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Name that suite! A new hotel downtown invites 'Burghers to do just that

Kimpton Hotels & Restaurants is opening its first boutique hotel downtown in October, Hotel Monaco Pittsburgh. But before the Steel City’s guests arrive, prospective patrons have the opportunity to name the luxurious one-bedroom spa suites. 
 
From Mon., July 21 to Wed., July 30, the virtual community will be able to submit recommendations for the suite name. The hotel will offer 13 suites. One suite will be titled the Majestic suite, the Monaco’s take on a presidential stay. The other 12 suites will be referred to with the online competition’s winning moniker.
 
The Facebook contest is open to Pennsylvania and Ohio residents. To enter, one must “like” the Hotel Monaco Pittsburgh Facebook page and then post their locally-inspired name on the page’s wall with the hashtag #SoundsSoSuite.
 
Three finalists will be selected and another round of voting will run from Aug. 4 through Aug. 11.  The grand prize winner — with the most likes for his or her suggestion — will be the first to stay in the suite on the hotel’s opening night in October and be awarded dinner for two at the hotel’s restaurant.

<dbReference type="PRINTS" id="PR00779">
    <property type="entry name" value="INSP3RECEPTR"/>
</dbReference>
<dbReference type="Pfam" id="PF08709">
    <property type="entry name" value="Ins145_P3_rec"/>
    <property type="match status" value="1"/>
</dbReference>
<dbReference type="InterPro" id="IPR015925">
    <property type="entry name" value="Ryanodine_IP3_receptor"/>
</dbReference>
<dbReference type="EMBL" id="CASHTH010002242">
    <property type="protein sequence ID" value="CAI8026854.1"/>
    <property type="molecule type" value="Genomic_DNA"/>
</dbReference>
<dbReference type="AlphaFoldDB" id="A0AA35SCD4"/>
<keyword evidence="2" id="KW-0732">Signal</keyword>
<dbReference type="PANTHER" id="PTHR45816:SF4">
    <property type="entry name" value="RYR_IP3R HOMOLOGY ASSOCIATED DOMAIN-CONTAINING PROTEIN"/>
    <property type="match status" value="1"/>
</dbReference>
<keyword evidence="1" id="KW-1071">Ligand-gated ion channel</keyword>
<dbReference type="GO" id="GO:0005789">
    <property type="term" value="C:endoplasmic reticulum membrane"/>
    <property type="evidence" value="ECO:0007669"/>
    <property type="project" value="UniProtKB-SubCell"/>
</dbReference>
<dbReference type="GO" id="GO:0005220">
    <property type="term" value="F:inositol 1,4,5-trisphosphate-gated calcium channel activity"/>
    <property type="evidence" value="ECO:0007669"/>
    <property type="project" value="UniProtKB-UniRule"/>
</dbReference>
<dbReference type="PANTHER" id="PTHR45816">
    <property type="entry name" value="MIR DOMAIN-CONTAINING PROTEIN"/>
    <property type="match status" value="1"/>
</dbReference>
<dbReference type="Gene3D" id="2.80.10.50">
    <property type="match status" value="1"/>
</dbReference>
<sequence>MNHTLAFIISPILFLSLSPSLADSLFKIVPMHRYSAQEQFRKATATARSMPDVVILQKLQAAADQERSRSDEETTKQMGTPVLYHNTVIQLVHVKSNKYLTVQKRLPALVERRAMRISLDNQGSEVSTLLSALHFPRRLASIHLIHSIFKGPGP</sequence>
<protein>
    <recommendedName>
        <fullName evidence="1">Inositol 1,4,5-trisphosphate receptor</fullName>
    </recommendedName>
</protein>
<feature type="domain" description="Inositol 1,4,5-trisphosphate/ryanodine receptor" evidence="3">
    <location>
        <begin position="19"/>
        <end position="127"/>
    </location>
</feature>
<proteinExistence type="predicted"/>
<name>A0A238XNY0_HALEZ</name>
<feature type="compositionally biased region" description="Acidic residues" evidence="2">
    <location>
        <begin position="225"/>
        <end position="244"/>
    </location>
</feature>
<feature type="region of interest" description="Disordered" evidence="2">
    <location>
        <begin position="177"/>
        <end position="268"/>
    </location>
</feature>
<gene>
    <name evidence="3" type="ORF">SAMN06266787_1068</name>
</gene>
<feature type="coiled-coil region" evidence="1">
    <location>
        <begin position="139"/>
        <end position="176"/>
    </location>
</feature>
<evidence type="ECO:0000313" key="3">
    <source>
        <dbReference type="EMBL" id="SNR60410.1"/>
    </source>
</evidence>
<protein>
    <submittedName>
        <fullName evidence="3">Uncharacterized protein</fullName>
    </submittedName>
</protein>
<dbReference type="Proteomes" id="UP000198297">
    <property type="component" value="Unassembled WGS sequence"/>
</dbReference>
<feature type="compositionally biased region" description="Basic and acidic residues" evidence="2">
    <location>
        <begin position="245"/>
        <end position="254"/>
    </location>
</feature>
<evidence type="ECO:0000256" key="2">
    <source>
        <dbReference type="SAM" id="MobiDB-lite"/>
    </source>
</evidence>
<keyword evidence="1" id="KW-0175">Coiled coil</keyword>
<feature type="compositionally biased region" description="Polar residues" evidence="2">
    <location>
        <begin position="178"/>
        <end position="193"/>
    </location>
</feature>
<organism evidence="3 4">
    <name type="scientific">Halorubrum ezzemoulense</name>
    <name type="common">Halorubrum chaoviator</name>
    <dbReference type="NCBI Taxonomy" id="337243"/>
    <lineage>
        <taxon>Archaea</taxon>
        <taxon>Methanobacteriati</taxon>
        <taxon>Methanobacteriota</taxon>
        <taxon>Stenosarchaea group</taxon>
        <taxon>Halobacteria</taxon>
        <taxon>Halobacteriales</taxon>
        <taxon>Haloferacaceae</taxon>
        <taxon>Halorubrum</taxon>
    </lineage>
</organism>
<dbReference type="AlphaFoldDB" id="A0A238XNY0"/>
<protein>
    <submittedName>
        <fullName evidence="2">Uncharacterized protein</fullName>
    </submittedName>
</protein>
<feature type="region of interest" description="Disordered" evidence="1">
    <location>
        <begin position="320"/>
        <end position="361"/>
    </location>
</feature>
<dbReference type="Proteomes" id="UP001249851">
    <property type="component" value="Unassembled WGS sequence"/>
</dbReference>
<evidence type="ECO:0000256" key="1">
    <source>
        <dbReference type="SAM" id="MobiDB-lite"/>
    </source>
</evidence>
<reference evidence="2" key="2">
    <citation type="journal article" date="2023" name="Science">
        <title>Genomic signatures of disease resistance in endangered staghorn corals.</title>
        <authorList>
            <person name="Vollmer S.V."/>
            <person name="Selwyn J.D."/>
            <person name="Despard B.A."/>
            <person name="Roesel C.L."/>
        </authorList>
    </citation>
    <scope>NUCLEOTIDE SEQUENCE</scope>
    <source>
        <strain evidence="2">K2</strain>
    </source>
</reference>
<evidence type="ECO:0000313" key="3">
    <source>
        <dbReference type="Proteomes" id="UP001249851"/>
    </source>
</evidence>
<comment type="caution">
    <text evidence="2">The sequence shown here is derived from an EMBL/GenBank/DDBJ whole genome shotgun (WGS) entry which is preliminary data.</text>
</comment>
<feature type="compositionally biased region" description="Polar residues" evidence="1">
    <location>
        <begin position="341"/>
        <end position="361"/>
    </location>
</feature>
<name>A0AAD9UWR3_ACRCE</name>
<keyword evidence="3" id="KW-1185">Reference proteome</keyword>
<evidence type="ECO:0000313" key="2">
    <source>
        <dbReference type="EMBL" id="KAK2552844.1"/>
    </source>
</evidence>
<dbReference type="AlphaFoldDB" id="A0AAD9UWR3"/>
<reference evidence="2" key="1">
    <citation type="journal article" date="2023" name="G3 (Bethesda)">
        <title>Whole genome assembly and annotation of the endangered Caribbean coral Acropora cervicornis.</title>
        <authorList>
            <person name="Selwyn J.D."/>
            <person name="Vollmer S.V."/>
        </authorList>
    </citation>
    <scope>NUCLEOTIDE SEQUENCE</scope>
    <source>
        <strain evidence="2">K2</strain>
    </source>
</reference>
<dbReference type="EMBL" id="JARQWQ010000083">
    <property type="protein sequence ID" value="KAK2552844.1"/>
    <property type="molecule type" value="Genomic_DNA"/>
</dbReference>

Six random contestants or fans of the Hotel Monaco Pittsburgh page will also have the opportunity to win a prize.
 
“Aside from the grand prize, three people who submit names will win an overnight stay with us and three people who vote on the finalists will also win overnight stays,” confirmed Rob Mallinger, Hotel Monaco Pittsburgh general manager.

This 248-room hotel will mark the 11th Monaco site for Kimpton nationally — other cities to boast a Kimpton Hotel Monaco include Philadelphia, Washington DC and San Francisco.                                       

Mallinger says the suites are double the size of a regular hotel bedroom, have flat screen TVs and luxurious bathrooms, including a deep-soaking tub. Kimpton hotels also incorporate local themes in their design. The Pittsburgh hotel’s meeting rooms are named after notable Pittsburghers and the rooms have a black and gold, with hint of turquoise or emerald, color scheme.
 
“One of the great things about Kimpton is the way hotels take on a local identity,” Mallinger says. “As a native of this great city, I could not be more proud to be opening this unique luxury hotel in my hometown.”